Ken Johnson (art critic)

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Ken Johnson (born 1953, in Montclair, New Jersey) is an American art critic who lives in New York. Johnson is a writer for the arts pages of The New York Times, where he covers gallery and museum exhibits.

Johnson attended Brown University and State University of New York at Albany, earning a degree in art from the former in 1976 and a master's degree in studio art, with a concentration in painting, from the latter in 1977. In his journalism career he has written on contemporary art for several art magazines, newspapers and publications. He was the art critic for the Boston Globe from 2006-2007.[1]

Johnson is also an educator, having taught courses in painting, drawing, electronic arts, art history, and art criticism at various universities in upstate New York. He teaches a writing seminar in the School of Visual Arts in art criticism and writing in New York.[2]

In June 2011, his book "Are You Experienced? How psychedelic consciousness transformed modern art" was published. [1]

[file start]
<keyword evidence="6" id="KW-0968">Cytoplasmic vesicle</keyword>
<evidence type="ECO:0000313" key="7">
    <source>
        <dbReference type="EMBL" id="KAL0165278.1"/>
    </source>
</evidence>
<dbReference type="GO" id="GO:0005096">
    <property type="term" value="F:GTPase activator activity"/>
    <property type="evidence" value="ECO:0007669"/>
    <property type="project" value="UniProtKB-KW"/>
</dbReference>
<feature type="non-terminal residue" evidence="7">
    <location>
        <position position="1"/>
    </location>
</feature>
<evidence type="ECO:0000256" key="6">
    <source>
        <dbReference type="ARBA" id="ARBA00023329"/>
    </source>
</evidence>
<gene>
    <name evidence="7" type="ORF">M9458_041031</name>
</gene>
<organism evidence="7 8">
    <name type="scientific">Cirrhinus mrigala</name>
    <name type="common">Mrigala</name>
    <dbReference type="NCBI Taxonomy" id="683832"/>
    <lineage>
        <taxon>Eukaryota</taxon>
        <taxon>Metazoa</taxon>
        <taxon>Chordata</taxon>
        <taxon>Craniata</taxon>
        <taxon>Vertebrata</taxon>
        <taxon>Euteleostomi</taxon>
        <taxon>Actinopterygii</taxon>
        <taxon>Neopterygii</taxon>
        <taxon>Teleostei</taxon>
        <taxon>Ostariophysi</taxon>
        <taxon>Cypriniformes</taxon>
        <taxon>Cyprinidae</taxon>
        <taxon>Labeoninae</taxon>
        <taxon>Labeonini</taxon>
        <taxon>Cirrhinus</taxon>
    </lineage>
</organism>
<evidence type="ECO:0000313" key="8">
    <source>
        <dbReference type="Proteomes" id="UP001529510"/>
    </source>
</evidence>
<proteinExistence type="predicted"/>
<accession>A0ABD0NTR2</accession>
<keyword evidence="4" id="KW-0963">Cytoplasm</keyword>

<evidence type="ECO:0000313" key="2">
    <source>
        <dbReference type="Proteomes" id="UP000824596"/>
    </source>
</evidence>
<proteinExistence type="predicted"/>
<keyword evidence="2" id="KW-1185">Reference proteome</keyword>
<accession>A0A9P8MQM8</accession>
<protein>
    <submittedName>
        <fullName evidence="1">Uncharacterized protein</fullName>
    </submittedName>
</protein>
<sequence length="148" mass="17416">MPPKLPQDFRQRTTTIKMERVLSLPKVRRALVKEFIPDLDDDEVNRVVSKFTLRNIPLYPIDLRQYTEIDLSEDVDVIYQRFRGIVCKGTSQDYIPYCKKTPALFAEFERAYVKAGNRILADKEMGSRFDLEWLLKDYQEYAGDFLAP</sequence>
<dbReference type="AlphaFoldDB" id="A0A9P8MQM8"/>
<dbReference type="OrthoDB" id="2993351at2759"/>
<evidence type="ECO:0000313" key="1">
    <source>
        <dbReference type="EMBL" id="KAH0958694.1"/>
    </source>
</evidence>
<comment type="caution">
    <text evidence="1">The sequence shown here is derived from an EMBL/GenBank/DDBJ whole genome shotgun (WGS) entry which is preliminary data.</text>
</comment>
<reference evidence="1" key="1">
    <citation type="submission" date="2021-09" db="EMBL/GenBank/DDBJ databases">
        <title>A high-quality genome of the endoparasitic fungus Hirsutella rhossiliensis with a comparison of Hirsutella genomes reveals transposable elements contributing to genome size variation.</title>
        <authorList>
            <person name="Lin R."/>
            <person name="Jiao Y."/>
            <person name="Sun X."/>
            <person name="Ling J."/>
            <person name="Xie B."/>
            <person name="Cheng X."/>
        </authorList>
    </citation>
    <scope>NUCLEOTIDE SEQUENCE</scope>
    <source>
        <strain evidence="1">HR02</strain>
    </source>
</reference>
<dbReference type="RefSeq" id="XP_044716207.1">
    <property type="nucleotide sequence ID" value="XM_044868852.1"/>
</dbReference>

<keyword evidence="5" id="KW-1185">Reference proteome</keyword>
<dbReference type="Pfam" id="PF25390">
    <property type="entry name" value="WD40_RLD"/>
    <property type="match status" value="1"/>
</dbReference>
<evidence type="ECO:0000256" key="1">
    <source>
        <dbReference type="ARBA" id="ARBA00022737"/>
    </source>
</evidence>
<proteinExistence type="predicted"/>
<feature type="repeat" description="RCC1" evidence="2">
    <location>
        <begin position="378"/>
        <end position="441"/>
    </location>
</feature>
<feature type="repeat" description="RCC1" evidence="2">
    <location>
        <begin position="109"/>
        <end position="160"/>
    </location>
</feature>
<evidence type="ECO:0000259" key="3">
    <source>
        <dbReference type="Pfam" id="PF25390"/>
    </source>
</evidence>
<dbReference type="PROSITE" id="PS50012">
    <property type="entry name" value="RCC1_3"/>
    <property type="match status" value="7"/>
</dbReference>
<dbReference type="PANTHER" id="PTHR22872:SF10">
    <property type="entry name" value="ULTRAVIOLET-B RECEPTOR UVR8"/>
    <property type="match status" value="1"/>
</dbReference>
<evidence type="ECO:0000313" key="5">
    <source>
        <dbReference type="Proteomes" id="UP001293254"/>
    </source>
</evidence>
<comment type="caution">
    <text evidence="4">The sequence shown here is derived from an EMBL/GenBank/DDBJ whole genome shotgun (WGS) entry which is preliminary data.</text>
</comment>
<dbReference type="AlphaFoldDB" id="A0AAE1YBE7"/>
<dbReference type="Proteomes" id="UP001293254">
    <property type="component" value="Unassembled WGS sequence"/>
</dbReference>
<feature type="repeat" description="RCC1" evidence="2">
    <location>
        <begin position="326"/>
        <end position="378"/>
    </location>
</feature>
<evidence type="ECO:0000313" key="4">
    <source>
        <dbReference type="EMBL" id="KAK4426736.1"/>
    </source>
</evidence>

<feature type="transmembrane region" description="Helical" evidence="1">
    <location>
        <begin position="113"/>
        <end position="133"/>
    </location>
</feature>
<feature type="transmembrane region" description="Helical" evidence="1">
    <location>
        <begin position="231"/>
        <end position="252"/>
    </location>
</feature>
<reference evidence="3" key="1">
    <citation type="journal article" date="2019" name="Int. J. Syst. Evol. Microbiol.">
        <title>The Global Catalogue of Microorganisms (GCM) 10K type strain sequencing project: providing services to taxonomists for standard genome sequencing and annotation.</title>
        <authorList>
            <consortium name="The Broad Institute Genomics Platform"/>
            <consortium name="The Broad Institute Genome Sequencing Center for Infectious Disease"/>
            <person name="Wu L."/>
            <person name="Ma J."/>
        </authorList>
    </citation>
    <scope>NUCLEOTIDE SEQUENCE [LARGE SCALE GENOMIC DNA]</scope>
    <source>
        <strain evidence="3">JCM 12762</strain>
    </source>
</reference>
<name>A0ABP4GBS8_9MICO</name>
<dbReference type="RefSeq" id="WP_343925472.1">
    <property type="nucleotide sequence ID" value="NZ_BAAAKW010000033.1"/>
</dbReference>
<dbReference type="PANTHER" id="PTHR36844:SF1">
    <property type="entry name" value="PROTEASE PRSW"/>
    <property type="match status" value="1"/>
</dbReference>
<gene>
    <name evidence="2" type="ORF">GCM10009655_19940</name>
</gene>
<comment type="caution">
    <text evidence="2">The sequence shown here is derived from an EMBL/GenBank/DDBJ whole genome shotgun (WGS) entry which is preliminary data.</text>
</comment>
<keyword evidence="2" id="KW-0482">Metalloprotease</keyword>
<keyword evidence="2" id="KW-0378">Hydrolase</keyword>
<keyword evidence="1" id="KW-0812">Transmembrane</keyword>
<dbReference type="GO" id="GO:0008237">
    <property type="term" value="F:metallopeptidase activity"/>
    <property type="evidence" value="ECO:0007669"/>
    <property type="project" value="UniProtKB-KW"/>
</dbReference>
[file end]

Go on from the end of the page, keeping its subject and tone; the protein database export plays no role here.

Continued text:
In November 2012, Ken Johnson's review of the Now Dig This exhibition at PS1 MoMA for the New York Times caused considerable controversy. It was considered by some[weasel words] to be charged with racist biases, consistent with his apparent dismissiveness of women and artists of color in numerous past reviews. In response, an online petition was launched, demanding that the NY Times acknowledge their editorial lapse in allowing such a text to be published in its current form, and to address the larger issues of race in contemporary art.

References[edit]

  1. ^ "Johnson to be Globe's new art critic (August 4, 2006)". The Boston Globe. August 4, 2006. Retrieved 2010-02-02. 
  2. ^ "Art criticism at the SVA". Retrieved 2010-02-07. 

External links[edit]